Brett believes his ulcerative colitis has made him more appreciative of life and the little things.
“I have always been that person who lingers over sunsets, gazes at the moon, and stops and notices the teeny flowers poking through the cracks in the sidewalk, or street art, and the coincidental things one comes across as noteworthy or remarkable. I notice and really drink in the happy, good moments because I know what it’s like to not be able to be out and experience these things. I know I am fortunate to be here to tell my story.”
Here are some helpful nuggets of knowledge Brett would like both those with IBD and their caregivers to know:
Don’t let fear of IBD stop you from living your life and having fun, or asking that person out, or going out with friends, when you are feeling well. As soon as I was feeling well enough to get back out there after a flare up, I lived life to the fullest and played like every other kid. You deserve to be there just as much as every other kid, teen, or adult does. When you are feeling well, try to make the most of that wellness, and not let the fear of what might happen stop you from living.
You are not “less than”, because you have an illness. In fact, you may even have an added level of maturity because of your illness that others do not, because of your need to contend with it, and interact more with adults and medical professionals and present your situation to them in a coherent and meaningful way. Look for the silver linings in everything. Notice the small pleasures, they help you get through the down times.
To parents—your child is a survivor. It takes a lot to keep them down. They will have ups and downs with their IBD. But 2021 is the best time ever to have to live with this diagnosis. Current treatments and even surgeries have changed the game and the patient experience, for the better and the future is even more promising. IBD can be traumatic. Children and adults can benefit from seeing a therapist to help cope with the lifelong nature and complications of the disease.
This article is sponsored by Nori Health. All thoughts and opinions shared are my own.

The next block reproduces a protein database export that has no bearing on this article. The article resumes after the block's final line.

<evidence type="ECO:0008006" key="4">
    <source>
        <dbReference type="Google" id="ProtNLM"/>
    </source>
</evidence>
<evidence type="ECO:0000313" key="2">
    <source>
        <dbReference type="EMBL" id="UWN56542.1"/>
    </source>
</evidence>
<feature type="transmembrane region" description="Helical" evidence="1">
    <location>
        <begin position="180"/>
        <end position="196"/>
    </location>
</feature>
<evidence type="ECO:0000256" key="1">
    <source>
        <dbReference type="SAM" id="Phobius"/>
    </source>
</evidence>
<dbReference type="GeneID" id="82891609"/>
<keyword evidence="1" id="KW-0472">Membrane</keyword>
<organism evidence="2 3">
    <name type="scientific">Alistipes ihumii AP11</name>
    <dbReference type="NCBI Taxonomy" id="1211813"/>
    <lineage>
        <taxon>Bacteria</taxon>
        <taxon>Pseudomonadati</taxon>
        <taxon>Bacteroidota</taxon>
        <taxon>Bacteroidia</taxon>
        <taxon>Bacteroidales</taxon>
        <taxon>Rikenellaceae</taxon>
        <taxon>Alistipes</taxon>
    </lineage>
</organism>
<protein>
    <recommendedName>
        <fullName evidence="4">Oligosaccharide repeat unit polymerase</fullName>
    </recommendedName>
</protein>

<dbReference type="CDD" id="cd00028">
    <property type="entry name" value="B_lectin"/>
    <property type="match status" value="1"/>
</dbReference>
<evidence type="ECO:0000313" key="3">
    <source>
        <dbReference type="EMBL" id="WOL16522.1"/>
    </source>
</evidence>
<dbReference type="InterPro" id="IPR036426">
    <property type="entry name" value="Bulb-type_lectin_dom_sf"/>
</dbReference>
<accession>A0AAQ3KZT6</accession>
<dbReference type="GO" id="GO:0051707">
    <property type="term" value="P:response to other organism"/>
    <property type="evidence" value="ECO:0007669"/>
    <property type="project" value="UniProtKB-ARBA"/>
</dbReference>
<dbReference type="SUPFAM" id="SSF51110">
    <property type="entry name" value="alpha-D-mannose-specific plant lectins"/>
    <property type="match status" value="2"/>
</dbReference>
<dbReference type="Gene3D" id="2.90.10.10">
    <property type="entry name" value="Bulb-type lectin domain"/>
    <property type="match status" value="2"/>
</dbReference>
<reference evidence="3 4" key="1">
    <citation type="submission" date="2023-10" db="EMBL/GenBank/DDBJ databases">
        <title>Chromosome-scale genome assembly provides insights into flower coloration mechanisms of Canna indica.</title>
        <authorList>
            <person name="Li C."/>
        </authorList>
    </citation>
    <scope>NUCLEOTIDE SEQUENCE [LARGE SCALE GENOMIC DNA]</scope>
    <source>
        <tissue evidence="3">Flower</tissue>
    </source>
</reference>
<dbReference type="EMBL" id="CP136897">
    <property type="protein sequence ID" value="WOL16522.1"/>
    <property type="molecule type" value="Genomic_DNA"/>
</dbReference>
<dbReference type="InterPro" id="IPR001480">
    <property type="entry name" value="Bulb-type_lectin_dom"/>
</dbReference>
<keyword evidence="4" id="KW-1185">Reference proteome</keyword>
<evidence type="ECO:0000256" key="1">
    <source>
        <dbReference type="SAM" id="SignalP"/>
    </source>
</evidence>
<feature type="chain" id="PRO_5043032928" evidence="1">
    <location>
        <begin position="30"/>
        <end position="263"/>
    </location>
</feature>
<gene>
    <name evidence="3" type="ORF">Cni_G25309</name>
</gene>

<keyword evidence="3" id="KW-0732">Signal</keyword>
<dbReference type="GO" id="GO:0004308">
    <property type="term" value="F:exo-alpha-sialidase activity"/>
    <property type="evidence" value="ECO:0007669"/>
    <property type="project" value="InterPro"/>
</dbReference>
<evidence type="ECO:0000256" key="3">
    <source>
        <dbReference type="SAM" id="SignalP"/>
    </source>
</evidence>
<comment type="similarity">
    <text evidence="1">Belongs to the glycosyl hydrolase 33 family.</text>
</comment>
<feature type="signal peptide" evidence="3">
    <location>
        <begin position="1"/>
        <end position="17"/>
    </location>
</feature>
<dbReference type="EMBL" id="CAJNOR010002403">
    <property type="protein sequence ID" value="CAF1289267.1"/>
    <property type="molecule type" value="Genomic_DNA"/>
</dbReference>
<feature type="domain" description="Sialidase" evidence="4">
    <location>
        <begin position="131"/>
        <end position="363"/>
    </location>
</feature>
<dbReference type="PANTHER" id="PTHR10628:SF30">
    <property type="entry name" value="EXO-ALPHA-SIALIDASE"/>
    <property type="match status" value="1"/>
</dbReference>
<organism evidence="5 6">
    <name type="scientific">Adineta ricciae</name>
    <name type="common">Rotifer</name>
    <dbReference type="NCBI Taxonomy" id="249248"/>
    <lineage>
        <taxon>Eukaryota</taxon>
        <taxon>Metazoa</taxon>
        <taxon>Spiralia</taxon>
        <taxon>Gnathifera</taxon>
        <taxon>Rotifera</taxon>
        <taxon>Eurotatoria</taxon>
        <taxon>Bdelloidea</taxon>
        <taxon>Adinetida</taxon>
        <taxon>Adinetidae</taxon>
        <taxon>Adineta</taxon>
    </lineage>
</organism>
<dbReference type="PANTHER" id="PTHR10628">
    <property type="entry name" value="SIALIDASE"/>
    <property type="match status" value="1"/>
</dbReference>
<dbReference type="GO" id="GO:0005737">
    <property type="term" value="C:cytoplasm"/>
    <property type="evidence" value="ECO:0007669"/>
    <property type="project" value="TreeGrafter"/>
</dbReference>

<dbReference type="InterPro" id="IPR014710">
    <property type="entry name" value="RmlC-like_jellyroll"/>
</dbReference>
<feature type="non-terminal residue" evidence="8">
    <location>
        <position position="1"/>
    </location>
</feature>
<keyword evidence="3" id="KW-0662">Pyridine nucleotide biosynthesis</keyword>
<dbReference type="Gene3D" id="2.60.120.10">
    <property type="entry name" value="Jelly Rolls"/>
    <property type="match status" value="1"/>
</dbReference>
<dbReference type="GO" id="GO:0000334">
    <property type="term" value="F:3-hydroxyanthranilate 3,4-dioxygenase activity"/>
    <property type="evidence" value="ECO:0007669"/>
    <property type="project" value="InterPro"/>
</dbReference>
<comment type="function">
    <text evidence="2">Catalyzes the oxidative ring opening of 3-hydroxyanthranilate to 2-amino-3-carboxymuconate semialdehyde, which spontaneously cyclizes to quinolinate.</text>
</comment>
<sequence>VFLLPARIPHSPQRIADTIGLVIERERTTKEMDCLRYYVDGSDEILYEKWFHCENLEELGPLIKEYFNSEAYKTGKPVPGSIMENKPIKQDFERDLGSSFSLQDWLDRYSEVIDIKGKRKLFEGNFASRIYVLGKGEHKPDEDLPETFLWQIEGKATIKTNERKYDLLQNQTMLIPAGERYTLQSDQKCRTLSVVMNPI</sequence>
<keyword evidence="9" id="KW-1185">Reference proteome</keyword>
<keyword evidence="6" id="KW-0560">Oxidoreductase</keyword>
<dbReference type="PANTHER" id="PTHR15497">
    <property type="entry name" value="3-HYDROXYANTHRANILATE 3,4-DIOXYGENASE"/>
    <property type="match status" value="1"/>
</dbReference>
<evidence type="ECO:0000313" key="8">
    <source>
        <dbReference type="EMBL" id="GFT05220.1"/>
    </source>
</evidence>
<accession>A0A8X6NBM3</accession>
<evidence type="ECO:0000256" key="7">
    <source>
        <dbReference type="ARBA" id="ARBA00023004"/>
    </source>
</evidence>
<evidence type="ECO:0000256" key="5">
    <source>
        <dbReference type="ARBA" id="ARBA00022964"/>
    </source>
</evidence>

When Roeland Pater was diagnosed with Crohn’s disease nearly 20 years ago at age 19 there was a lot he didn’t realize and a lot he tried to ignore. He felt like he was on cruise control the first few years after surgery led him to remission. A few years later, his IBD took a turn and so did his perspective on his health.
“I started to realize that everything I did in life was impacting my disease. Suddenly, I couldn’t do whatever I wanted when I wanted. I became cautious of my actions and decisions. I tried to get a better grasp of how my IBD was impacting my life by receiving personalized care, but I was struggling trying to find a way to do that,” explained Roeland, Founder of Nori Health.
He noticed that during his medical treatment, he experienced a lack of support and education between hospital appointments, with little to no focus on quality of life or emphasis on how he was living day-to-day. Like many with IBD, this left Roeland feeling frustrated, misunderstood, and like there was no hope in controlling his condition.
The inspiration behind Nori Health
As a professional in the tech industry, this caused a proverbial light bulb to go off in Roeland’s head. He identified this massive gap in IBD care and decided to dedicate his life to solving the problem, with the goal of helping others. He recognized the need for a digital solution to help people like himself better manage and control their disease through daily behaviors. This is how the concept and mission for Nori Health was created. The company received an investment two years ago, which drove the concept into a real product and an app.
“Research shows that people living with a chronic inflammatory disease typically experience a 30% lower quality of life when compared to healthy individuals. Closing this gap is our mission. We believe this can be done by improving the understanding of the disease and its triggers through education and disease management. We aim to give patients in our program a sense of control over their disease management,” said Roeland.
How the Nori Health app works